In the light of the economy of salvation, the Church sees no conflict between proclaiming Christ and engaging in interreligious dialogue. Instead, she feels the need to link the two in the context of her mission ad gentes. These two elements must maintain both their intimate connection and their distinctiveness; therefore they should not be confused, manipulated or regarded as identical, as though they were interchangeable.
This is an important respectful piece. Pope John Paul II acknowledges dialogue happens on different levels. One on one, the Christian shares aspects of her or his life, and listens in turn to the witness of a person of a non-Christian faith, or of no faith at all. The Christian proclaims Christ in her or his life. We present things simple and honestly as a fact of grace.
One important thing to remember: despite what apologists might suggest, one cannot “argue” or “reason” a person into Christ. Faith is awakened by the agency of God. Not by human powers of persuasion.
The Holy Father acknowledged Church teaching on those who practice faith outside of Christianity:
I recently wrote to the bishops of Asia: “Although the Church gladly acknowledges whatever is true and holy in the religious traditions of Buddhism, Hinduism and Islam as a reflection of that truth which enlightens all people, this does not lessen her duty and resolve to proclaim without fail Jesus Christ who is ‘the way, and the truth and the life.’…The fact that the followers of other religions can receive God’s grace and be saved by Christ apart from the ordinary means which he has established does not thereby cancel the call to faith and baptism which God wills for all people.”(Letter to the Fifth Plenary Assembly of Asian Bishops’ Conferences (1990), 4)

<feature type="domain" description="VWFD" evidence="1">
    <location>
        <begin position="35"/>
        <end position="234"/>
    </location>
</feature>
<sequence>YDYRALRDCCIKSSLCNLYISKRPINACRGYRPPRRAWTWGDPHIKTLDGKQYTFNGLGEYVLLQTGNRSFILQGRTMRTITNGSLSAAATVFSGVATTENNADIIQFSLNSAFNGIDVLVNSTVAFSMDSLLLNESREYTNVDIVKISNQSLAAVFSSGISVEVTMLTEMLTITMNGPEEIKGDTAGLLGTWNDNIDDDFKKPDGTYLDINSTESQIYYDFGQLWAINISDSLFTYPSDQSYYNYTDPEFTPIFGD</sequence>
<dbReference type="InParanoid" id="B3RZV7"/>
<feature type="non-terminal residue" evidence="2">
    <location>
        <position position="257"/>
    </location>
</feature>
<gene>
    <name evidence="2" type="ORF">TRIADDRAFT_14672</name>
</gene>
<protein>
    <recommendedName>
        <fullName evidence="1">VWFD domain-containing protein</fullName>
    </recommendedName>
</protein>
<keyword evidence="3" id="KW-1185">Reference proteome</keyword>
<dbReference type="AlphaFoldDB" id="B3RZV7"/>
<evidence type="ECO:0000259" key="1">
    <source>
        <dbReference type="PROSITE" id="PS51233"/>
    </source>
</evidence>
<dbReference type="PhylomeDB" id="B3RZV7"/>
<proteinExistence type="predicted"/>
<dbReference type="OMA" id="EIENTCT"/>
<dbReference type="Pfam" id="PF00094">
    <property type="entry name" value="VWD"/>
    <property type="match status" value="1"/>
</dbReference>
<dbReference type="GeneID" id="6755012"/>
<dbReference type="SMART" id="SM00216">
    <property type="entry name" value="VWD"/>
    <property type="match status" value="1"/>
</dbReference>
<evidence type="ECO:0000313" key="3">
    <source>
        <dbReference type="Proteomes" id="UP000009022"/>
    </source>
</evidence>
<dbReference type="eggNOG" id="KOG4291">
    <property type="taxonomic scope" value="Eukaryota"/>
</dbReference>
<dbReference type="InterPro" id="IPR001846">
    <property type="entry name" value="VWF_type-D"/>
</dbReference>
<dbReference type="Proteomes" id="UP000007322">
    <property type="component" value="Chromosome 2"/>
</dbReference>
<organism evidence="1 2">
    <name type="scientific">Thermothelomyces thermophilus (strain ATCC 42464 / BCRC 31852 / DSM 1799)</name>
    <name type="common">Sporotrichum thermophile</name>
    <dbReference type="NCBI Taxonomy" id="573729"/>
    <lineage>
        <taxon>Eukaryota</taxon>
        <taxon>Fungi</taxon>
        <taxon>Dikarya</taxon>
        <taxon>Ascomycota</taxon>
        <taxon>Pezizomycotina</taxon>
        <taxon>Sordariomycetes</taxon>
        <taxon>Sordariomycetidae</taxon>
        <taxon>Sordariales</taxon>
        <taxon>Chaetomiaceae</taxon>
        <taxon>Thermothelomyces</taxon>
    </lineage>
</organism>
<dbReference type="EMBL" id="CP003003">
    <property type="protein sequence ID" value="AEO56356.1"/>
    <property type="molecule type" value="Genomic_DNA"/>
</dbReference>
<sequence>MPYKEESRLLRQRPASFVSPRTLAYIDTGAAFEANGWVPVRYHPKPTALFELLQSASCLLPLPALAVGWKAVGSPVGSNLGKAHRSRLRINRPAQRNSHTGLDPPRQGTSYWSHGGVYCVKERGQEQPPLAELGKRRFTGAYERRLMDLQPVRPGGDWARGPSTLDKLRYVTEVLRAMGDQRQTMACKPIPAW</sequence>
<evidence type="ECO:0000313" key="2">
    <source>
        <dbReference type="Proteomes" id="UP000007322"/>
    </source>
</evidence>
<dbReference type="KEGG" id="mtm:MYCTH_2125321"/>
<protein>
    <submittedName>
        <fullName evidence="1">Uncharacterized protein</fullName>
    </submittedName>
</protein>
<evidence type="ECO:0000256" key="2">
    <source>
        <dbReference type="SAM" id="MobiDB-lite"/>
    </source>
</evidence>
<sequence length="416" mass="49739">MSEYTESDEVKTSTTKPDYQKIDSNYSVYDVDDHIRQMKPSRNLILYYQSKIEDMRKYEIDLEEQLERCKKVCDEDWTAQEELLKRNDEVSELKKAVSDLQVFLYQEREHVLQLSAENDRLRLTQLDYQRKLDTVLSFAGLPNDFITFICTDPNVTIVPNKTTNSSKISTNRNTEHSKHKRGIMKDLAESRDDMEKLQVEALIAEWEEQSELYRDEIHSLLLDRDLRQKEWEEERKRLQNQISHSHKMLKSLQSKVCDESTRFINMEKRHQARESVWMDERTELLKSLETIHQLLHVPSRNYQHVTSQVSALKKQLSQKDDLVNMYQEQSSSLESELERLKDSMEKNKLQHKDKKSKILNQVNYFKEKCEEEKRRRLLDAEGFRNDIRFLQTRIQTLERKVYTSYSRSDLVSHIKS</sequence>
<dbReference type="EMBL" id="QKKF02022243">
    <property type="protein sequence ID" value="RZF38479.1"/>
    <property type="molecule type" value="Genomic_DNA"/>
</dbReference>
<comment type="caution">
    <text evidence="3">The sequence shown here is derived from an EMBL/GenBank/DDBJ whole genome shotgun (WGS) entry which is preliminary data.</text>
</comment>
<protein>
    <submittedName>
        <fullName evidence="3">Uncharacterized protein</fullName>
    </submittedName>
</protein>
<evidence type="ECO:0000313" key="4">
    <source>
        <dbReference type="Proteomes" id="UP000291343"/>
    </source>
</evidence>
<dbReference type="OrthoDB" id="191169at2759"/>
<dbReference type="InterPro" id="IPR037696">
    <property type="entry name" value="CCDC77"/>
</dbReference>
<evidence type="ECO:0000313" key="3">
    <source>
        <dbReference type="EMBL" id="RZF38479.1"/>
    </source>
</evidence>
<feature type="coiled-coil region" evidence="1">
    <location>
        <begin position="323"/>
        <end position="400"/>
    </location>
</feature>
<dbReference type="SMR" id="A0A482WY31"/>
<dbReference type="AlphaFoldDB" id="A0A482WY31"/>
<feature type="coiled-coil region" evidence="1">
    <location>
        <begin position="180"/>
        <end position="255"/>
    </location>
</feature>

He cites Vatican II:
Indeed Christ himself “while expressly insisting on the need for faith and baptism, at the same time confirmed the need for the Church, into which people enter through Baptism as through a door.” (Lumen Gentium 14; cf. Ad Gentes 7) Dialogue should be conducted and implemented with the conviction that the Church is the ordinary means of salvation and that she alone possesses the fullness of the means of salvation.(Cf. Unitatis Redintegratio 3; Ad Gentes 7)
So what’s the difference? A Christian, presumably, has been touched by grace and already acknowledges Jesus Christ. Our setting this aside on the belief that “anyone” can be saved means one of two things. Neither of which reflect well on the peripatetic soul.
One, that being a Christian was only and all about a membership card. Faith was not deep, nor was it an intentional response to grace offered to us.
Two, that we have made a conscious decision to separate ourselves from Jesus Christ. That strikes me as a rejection of relationship, and I’d have to wonder if the initial cooperation with grace was, at root, conditional and something in it all held back.
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